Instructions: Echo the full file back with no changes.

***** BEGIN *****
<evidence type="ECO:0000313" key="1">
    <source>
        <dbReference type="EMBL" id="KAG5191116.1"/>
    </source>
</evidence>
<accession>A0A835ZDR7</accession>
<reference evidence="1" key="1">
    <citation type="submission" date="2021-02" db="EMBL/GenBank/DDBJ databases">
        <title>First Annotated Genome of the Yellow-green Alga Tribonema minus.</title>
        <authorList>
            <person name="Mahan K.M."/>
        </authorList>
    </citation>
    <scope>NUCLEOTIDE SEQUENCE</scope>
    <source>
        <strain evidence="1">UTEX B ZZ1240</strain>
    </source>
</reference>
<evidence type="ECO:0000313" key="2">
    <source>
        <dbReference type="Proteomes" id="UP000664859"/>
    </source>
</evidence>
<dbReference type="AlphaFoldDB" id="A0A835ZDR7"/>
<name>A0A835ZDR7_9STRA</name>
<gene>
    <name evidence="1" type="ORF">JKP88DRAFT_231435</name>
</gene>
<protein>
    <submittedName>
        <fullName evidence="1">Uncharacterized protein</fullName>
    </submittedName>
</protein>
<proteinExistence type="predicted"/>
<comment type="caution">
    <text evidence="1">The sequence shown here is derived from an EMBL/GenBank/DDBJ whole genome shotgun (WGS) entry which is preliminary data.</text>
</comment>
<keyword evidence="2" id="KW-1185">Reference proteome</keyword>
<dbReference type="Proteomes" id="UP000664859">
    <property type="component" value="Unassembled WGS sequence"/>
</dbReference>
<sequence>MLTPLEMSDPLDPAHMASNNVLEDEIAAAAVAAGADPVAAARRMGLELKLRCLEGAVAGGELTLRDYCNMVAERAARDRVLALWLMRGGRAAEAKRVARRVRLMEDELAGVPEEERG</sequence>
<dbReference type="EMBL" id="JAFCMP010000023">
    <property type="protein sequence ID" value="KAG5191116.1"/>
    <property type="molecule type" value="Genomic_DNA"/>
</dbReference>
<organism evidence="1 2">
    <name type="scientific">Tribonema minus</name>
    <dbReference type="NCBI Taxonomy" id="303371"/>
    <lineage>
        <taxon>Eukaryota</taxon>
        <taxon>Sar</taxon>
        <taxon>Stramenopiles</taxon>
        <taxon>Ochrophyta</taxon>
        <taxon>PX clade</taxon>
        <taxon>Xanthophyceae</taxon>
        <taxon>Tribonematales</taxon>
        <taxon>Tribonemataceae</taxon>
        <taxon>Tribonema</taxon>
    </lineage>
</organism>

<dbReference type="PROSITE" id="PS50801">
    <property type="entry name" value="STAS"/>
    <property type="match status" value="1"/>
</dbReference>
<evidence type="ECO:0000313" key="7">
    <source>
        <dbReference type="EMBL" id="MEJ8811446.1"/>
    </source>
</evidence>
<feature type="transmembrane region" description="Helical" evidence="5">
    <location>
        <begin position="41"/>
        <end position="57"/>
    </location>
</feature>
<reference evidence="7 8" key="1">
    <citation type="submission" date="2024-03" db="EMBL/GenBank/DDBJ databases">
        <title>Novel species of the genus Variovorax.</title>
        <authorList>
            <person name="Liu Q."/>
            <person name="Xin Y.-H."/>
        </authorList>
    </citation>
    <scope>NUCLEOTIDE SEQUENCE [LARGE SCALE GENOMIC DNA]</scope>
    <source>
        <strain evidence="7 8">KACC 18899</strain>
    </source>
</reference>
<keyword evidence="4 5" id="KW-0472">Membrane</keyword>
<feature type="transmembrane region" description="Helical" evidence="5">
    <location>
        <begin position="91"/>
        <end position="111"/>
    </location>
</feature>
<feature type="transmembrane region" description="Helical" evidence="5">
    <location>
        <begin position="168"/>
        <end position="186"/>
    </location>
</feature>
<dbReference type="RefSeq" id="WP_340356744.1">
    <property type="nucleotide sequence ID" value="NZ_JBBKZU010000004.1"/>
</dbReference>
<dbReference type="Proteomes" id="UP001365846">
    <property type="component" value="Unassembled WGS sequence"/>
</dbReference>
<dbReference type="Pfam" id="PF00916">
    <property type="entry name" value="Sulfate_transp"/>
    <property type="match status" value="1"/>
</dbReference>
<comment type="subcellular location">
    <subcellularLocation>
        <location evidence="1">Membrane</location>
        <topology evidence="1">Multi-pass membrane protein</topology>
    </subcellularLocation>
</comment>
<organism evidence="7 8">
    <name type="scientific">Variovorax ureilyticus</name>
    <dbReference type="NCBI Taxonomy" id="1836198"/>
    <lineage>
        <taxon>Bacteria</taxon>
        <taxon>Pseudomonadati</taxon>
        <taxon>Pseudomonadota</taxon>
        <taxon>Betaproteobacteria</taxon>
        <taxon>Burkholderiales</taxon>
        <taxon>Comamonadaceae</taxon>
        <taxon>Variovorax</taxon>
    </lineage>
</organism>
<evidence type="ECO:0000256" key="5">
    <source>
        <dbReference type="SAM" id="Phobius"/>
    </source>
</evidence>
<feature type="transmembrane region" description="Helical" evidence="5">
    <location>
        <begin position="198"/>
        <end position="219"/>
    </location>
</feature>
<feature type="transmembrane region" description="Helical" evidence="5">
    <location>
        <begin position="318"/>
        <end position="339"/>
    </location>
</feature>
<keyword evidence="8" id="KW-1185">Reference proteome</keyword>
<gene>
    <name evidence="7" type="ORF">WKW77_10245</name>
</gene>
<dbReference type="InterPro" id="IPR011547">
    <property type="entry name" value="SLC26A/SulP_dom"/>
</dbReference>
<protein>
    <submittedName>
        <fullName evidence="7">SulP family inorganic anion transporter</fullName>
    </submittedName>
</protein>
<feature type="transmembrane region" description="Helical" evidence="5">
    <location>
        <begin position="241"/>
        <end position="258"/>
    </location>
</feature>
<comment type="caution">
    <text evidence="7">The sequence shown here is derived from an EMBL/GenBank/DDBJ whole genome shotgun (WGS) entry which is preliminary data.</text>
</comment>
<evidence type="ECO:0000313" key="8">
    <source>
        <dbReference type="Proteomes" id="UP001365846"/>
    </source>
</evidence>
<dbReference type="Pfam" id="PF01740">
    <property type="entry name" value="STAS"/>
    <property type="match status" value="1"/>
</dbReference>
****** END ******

<evidence type="ECO:0000313" key="1">
    <source>
        <dbReference type="EMBL" id="KAG5191116.1"/>
    </source>
</evidence>
<accession>A0A835ZDR7</accession>
<reference evidence="1" key="1">
    <citation type="submission" date="2021-02" db="EMBL/GenBank/DDBJ databases">
        <title>First Annotated Genome of the Yellow-green Alga Tribonema minus.</title>
        <authorList>
            <person name="Mahan K.M."/>
        </authorList>
    </citation>
    <scope>NUCLEOTIDE SEQUENCE</scope>
    <source>
        <strain evidence="1">UTEX B ZZ1240</strain>
    </source>
</reference>
<evidence type="ECO:0000313" key="2">
    <source>
        <dbReference type="Proteomes" id="UP000664859"/>
    </source>
</evidence>
<dbReference type="AlphaFoldDB" id="A0A835ZDR7"/>
<name>A0A835ZDR7_9STRA</name>
<gene>
    <name evidence="1" type="ORF">JKP88DRAFT_231435</name>
</gene>
<protein>
    <submittedName>
        <fullName evidence="1">Uncharacterized protein</fullName>
    </submittedName>
</protein>
<proteinExistence type="predicted"/>
<comment type="caution">
    <text evidence="1">The sequence shown here is derived from an EMBL/GenBank/DDBJ whole genome shotgun (WGS) entry which is preliminary data.</text>
</comment>
<keyword evidence="2" id="KW-1185">Reference proteome</keyword>
<dbReference type="Proteomes" id="UP000664859">
    <property type="component" value="Unassembled WGS sequence"/>
</dbReference>
<sequence>MLTPLEMSDPLDPAHMASNNVLEDEIAAAAVAAGADPVAAARRMGLELKLRCLEGAVAGGELTLRDYCNMVAERAARDRVLALWLMRGGRAAEAKRVARRVRLMEDELAGVPEEERG</sequence>
<dbReference type="EMBL" id="JAFCMP010000023">
    <property type="protein sequence ID" value="KAG5191116.1"/>
    <property type="molecule type" value="Genomic_DNA"/>
</dbReference>
<organism evidence="1 2">
    <name type="scientific">Tribonema minus</name>
    <dbReference type="NCBI Taxonomy" id="303371"/>
    <lineage>
        <taxon>Eukaryota</taxon>
        <taxon>Sar</taxon>
        <taxon>Stramenopiles</taxon>
        <taxon>Ochrophyta</taxon>
        <taxon>PX clade</taxon>
        <taxon>Xanthophyceae</taxon>
        <taxon>Tribonematales</taxon>
        <taxon>Tribonemataceae</taxon>
        <taxon>Tribonema</taxon>
    </lineage>
</organism>

<dbReference type="PROSITE" id="PS50801">
    <property type="entry name" value="STAS"/>
    <property type="match status" value="1"/>
</dbReference>
<evidence type="ECO:0000313" key="7">
    <source>
        <dbReference type="EMBL" id="MEJ8811446.1"/>
    </source>
</evidence>
<feature type="transmembrane region" description="Helical" evidence="5">
    <location>
        <begin position="41"/>
        <end position="57"/>
    </location>
</feature>
<reference evidence="7 8" key="1">
    <citation type="submission" date="2024-03" db="EMBL/GenBank/DDBJ databases">
        <title>Novel species of the genus Variovorax.</title>
        <authorList>
            <person name="Liu Q."/>
            <person name="Xin Y.-H."/>
        </authorList>
    </citation>
    <scope>NUCLEOTIDE SEQUENCE [LARGE SCALE GENOMIC DNA]</scope>
    <source>
        <strain evidence="7 8">KACC 18899</strain>
    </source>
</reference>
<keyword evidence="4 5" id="KW-0472">Membrane</keyword>
<feature type="transmembrane region" description="Helical" evidence="5">
    <location>
        <begin position="91"/>
        <end position="111"/>
    </location>
</feature>
<feature type="transmembrane region" description="Helical" evidence="5">
    <location>
        <begin position="168"/>
        <end position="186"/>
    </location>
</feature>
<dbReference type="RefSeq" id="WP_340356744.1">
    <property type="nucleotide sequence ID" value="NZ_JBBKZU010000004.1"/>
</dbReference>
<dbReference type="Proteomes" id="UP001365846">
    <property type="component" value="Unassembled WGS sequence"/>
</dbReference>
<dbReference type="Pfam" id="PF00916">
    <property type="entry name" value="Sulfate_transp"/>
    <property type="match status" value="1"/>
</dbReference>
<comment type="subcellular location">
    <subcellularLocation>
        <location evidence="1">Membrane</location>
        <topology evidence="1">Multi-pass membrane protein</topology>
    </subcellularLocation>
</comment>
<organism evidence="7 8">
    <name type="scientific">Variovorax ureilyticus</name>
    <dbReference type="NCBI Taxonomy" id="1836198"/>
    <lineage>
        <taxon>Bacteria</taxon>
        <taxon>Pseudomonadati</taxon>
        <taxon>Pseudomonadota</taxon>
        <taxon>Betaproteobacteria</taxon>
        <taxon>Burkholderiales</taxon>
        <taxon>Comamonadaceae</taxon>
        <taxon>Variovorax</taxon>
    </lineage>
</organism>
<evidence type="ECO:0000256" key="5">
    <source>
        <dbReference type="SAM" id="Phobius"/>
    </source>
</evidence>
<feature type="transmembrane region" description="Helical" evidence="5">
    <location>
        <begin position="198"/>
        <end position="219"/>
    </location>
</feature>
<feature type="transmembrane region" description="Helical" evidence="5">
    <location>
        <begin position="318"/>
        <end position="339"/>
    </location>
</feature>
<keyword evidence="8" id="KW-1185">Reference proteome</keyword>
<gene>
    <name evidence="7" type="ORF">WKW77_10245</name>
</gene>
<dbReference type="InterPro" id="IPR011547">
    <property type="entry name" value="SLC26A/SulP_dom"/>
</dbReference>
<protein>
    <submittedName>
        <fullName evidence="7">SulP family inorganic anion transporter</fullName>
    </submittedName>
</protein>
<feature type="transmembrane region" description="Helical" evidence="5">
    <location>
        <begin position="241"/>
        <end position="258"/>
    </location>
</feature>
<comment type="caution">
    <text evidence="7">The sequence shown here is derived from an EMBL/GenBank/DDBJ whole genome shotgun (WGS) entry which is preliminary data.</text>
</comment>
<evidence type="ECO:0000313" key="8">
    <source>
        <dbReference type="Proteomes" id="UP001365846"/>
    </source>
</evidence>
<dbReference type="Pfam" id="PF01740">
    <property type="entry name" value="STAS"/>
    <property type="match status" value="1"/>
</dbReference>